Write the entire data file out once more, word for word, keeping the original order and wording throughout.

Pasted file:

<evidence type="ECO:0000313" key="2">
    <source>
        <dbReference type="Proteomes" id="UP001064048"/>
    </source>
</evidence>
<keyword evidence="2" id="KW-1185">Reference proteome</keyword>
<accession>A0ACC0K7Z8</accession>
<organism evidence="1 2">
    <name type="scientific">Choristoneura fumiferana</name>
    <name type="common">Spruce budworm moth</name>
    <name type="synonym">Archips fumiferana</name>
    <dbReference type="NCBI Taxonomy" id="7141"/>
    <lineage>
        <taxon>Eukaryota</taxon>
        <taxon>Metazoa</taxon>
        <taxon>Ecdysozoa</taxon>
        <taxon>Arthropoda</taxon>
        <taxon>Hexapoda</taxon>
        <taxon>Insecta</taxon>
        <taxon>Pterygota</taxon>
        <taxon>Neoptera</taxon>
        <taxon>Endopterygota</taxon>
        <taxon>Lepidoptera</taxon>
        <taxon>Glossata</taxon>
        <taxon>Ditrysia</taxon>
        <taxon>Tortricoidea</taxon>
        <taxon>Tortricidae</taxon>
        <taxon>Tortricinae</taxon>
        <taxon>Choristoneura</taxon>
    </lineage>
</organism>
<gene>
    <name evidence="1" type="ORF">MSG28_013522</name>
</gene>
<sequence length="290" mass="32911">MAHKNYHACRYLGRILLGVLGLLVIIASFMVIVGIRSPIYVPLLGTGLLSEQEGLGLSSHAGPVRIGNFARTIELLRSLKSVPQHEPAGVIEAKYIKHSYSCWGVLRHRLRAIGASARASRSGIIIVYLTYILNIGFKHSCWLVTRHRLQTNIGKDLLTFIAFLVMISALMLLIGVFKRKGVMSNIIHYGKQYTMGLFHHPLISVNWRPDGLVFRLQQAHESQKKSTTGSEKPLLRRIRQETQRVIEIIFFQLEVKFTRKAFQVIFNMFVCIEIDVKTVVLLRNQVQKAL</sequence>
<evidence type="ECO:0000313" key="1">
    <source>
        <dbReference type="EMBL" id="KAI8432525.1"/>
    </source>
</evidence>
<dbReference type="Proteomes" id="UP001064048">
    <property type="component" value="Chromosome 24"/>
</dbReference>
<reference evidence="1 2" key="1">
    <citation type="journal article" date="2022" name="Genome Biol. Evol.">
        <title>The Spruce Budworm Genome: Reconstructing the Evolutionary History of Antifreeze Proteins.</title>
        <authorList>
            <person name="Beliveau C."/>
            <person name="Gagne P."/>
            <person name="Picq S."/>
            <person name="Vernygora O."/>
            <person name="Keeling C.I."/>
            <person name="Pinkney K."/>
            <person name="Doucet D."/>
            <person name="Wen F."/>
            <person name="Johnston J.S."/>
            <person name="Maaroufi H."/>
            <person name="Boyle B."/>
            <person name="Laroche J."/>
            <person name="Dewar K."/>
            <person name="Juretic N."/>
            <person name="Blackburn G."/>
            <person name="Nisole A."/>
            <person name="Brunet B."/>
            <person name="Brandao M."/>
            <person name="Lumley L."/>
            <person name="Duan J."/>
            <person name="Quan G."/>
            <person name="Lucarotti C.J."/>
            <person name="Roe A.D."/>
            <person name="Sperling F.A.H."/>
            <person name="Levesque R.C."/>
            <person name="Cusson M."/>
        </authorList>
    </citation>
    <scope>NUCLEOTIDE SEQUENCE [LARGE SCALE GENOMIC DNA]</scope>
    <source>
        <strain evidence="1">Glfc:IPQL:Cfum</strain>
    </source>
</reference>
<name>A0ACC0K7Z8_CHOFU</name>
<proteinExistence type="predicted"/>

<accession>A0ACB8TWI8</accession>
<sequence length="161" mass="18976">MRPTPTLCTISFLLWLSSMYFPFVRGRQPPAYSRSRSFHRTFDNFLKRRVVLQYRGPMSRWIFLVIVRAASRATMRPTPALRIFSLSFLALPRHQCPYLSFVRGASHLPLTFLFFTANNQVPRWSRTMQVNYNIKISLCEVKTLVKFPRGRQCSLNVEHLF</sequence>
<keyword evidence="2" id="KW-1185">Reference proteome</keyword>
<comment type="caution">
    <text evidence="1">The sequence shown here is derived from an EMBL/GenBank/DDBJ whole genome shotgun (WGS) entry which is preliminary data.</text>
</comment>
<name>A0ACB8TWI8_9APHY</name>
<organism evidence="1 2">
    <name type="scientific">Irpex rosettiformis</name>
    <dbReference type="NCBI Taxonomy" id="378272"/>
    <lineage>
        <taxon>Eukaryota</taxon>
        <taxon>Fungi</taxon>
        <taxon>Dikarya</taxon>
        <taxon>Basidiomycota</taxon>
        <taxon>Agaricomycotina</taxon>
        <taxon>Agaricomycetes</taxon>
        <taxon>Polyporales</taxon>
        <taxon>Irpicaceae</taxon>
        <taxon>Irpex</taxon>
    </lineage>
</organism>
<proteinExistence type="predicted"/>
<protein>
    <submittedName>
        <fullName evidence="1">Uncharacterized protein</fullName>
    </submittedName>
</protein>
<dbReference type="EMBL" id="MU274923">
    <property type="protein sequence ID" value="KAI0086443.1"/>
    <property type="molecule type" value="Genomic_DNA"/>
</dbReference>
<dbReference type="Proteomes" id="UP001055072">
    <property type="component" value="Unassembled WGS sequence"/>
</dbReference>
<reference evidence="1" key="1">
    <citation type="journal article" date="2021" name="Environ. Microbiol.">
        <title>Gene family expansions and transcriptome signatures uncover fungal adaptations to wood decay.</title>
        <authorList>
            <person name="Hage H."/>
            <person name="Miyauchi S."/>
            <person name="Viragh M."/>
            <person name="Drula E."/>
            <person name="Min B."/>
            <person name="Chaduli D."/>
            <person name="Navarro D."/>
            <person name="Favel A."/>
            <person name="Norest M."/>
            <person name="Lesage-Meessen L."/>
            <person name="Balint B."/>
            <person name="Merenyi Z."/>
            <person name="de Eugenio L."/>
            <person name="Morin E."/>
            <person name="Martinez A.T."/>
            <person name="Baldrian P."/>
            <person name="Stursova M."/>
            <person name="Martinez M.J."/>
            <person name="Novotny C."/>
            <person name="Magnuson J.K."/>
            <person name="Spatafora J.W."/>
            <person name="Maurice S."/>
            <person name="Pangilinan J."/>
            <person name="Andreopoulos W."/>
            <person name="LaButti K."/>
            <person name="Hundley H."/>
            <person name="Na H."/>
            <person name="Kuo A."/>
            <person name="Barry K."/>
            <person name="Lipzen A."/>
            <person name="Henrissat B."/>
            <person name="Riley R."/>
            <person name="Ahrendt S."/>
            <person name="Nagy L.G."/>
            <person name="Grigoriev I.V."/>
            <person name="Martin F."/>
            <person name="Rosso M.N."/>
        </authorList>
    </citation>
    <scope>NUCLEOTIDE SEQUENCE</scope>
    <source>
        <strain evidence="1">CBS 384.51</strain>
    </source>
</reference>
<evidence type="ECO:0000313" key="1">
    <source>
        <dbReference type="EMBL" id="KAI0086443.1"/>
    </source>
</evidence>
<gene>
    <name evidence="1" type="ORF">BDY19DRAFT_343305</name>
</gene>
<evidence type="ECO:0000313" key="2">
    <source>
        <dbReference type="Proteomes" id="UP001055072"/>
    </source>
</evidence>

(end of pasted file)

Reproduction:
<evidence type="ECO:0000313" key="2">
    <source>
        <dbReference type="Proteomes" id="UP001064048"/>
    </source>
</evidence>
<keyword evidence="2" id="KW-1185">Reference proteome</keyword>
<accession>A0ACC0K7Z8</accession>
<organism evidence="1 2">
    <name type="scientific">Choristoneura fumiferana</name>
    <name type="common">Spruce budworm moth</name>
    <name type="synonym">Archips fumiferana</name>
    <dbReference type="NCBI Taxonomy" id="7141"/>
    <lineage>
        <taxon>Eukaryota</taxon>
        <taxon>Metazoa</taxon>
        <taxon>Ecdysozoa</taxon>
        <taxon>Arthropoda</taxon>
        <taxon>Hexapoda</taxon>
        <taxon>Insecta</taxon>
        <taxon>Pterygota</taxon>
        <taxon>Neoptera</taxon>
        <taxon>Endopterygota</taxon>
        <taxon>Lepidoptera</taxon>
        <taxon>Glossata</taxon>
        <taxon>Ditrysia</taxon>
        <taxon>Tortricoidea</taxon>
        <taxon>Tortricidae</taxon>
        <taxon>Tortricinae</taxon>
        <taxon>Choristoneura</taxon>
    </lineage>
</organism>
<gene>
    <name evidence="1" type="ORF">MSG28_013522</name>
</gene>
<sequence length="290" mass="32911">MAHKNYHACRYLGRILLGVLGLLVIIASFMVIVGIRSPIYVPLLGTGLLSEQEGLGLSSHAGPVRIGNFARTIELLRSLKSVPQHEPAGVIEAKYIKHSYSCWGVLRHRLRAIGASARASRSGIIIVYLTYILNIGFKHSCWLVTRHRLQTNIGKDLLTFIAFLVMISALMLLIGVFKRKGVMSNIIHYGKQYTMGLFHHPLISVNWRPDGLVFRLQQAHESQKKSTTGSEKPLLRRIRQETQRVIEIIFFQLEVKFTRKAFQVIFNMFVCIEIDVKTVVLLRNQVQKAL</sequence>
<evidence type="ECO:0000313" key="1">
    <source>
        <dbReference type="EMBL" id="KAI8432525.1"/>
    </source>
</evidence>
<dbReference type="Proteomes" id="UP001064048">
    <property type="component" value="Chromosome 24"/>
</dbReference>
<reference evidence="1 2" key="1">
    <citation type="journal article" date="2022" name="Genome Biol. Evol.">
        <title>The Spruce Budworm Genome: Reconstructing the Evolutionary History of Antifreeze Proteins.</title>
        <authorList>
            <person name="Beliveau C."/>
            <person name="Gagne P."/>
            <person name="Picq S."/>
            <person name="Vernygora O."/>
            <person name="Keeling C.I."/>
            <person name="Pinkney K."/>
            <person name="Doucet D."/>
            <person name="Wen F."/>
            <person name="Johnston J.S."/>
            <person name="Maaroufi H."/>
            <person name="Boyle B."/>
            <person name="Laroche J."/>
            <person name="Dewar K."/>
            <person name="Juretic N."/>
            <person name="Blackburn G."/>
            <person name="Nisole A."/>
            <person name="Brunet B."/>
            <person name="Brandao M."/>
            <person name="Lumley L."/>
            <person name="Duan J."/>
            <person name="Quan G."/>
            <person name="Lucarotti C.J."/>
            <person name="Roe A.D."/>
            <person name="Sperling F.A.H."/>
            <person name="Levesque R.C."/>
            <person name="Cusson M."/>
        </authorList>
    </citation>
    <scope>NUCLEOTIDE SEQUENCE [LARGE SCALE GENOMIC DNA]</scope>
    <source>
        <strain evidence="1">Glfc:IPQL:Cfum</strain>
    </source>
</reference>
<name>A0ACC0K7Z8_CHOFU</name>
<proteinExistence type="predicted"/>

<accession>A0ACB8TWI8</accession>
<sequence length="161" mass="18976">MRPTPTLCTISFLLWLSSMYFPFVRGRQPPAYSRSRSFHRTFDNFLKRRVVLQYRGPMSRWIFLVIVRAASRATMRPTPALRIFSLSFLALPRHQCPYLSFVRGASHLPLTFLFFTANNQVPRWSRTMQVNYNIKISLCEVKTLVKFPRGRQCSLNVEHLF</sequence>
<keyword evidence="2" id="KW-1185">Reference proteome</keyword>
<comment type="caution">
    <text evidence="1">The sequence shown here is derived from an EMBL/GenBank/DDBJ whole genome shotgun (WGS) entry which is preliminary data.</text>
</comment>
<name>A0ACB8TWI8_9APHY</name>
<organism evidence="1 2">
    <name type="scientific">Irpex rosettiformis</name>
    <dbReference type="NCBI Taxonomy" id="378272"/>
    <lineage>
        <taxon>Eukaryota</taxon>
        <taxon>Fungi</taxon>
        <taxon>Dikarya</taxon>
        <taxon>Basidiomycota</taxon>
        <taxon>Agaricomycotina</taxon>
        <taxon>Agaricomycetes</taxon>
        <taxon>Polyporales</taxon>
        <taxon>Irpicaceae</taxon>
        <taxon>Irpex</taxon>
    </lineage>
</organism>
<proteinExistence type="predicted"/>
<protein>
    <submittedName>
        <fullName evidence="1">Uncharacterized protein</fullName>
    </submittedName>
</protein>
<dbReference type="EMBL" id="MU274923">
    <property type="protein sequence ID" value="KAI0086443.1"/>
    <property type="molecule type" value="Genomic_DNA"/>
</dbReference>
<dbReference type="Proteomes" id="UP001055072">
    <property type="component" value="Unassembled WGS sequence"/>
</dbReference>
<reference evidence="1" key="1">
    <citation type="journal article" date="2021" name="Environ. Microbiol.">
        <title>Gene family expansions and transcriptome signatures uncover fungal adaptations to wood decay.</title>
        <authorList>
            <person name="Hage H."/>
            <person name="Miyauchi S."/>
            <person name="Viragh M."/>
            <person name="Drula E."/>
            <person name="Min B."/>
            <person name="Chaduli D."/>
            <person name="Navarro D."/>
            <person name="Favel A."/>
            <person name="Norest M."/>
            <person name="Lesage-Meessen L."/>
            <person name="Balint B."/>
            <person name="Merenyi Z."/>
            <person name="de Eugenio L."/>
            <person name="Morin E."/>
            <person name="Martinez A.T."/>
            <person name="Baldrian P."/>
            <person name="Stursova M."/>
            <person name="Martinez M.J."/>
            <person name="Novotny C."/>
            <person name="Magnuson J.K."/>
            <person name="Spatafora J.W."/>
            <person name="Maurice S."/>
            <person name="Pangilinan J."/>
            <person name="Andreopoulos W."/>
            <person name="LaButti K."/>
            <person name="Hundley H."/>
            <person name="Na H."/>
            <person name="Kuo A."/>
            <person name="Barry K."/>
            <person name="Lipzen A."/>
            <person name="Henrissat B."/>
            <person name="Riley R."/>
            <person name="Ahrendt S."/>
            <person name="Nagy L.G."/>
            <person name="Grigoriev I.V."/>
            <person name="Martin F."/>
            <person name="Rosso M.N."/>
        </authorList>
    </citation>
    <scope>NUCLEOTIDE SEQUENCE</scope>
    <source>
        <strain evidence="1">CBS 384.51</strain>
    </source>
</reference>
<evidence type="ECO:0000313" key="1">
    <source>
        <dbReference type="EMBL" id="KAI0086443.1"/>
    </source>
</evidence>
<gene>
    <name evidence="1" type="ORF">BDY19DRAFT_343305</name>
</gene>
<evidence type="ECO:0000313" key="2">
    <source>
        <dbReference type="Proteomes" id="UP001055072"/>
    </source>
</evidence>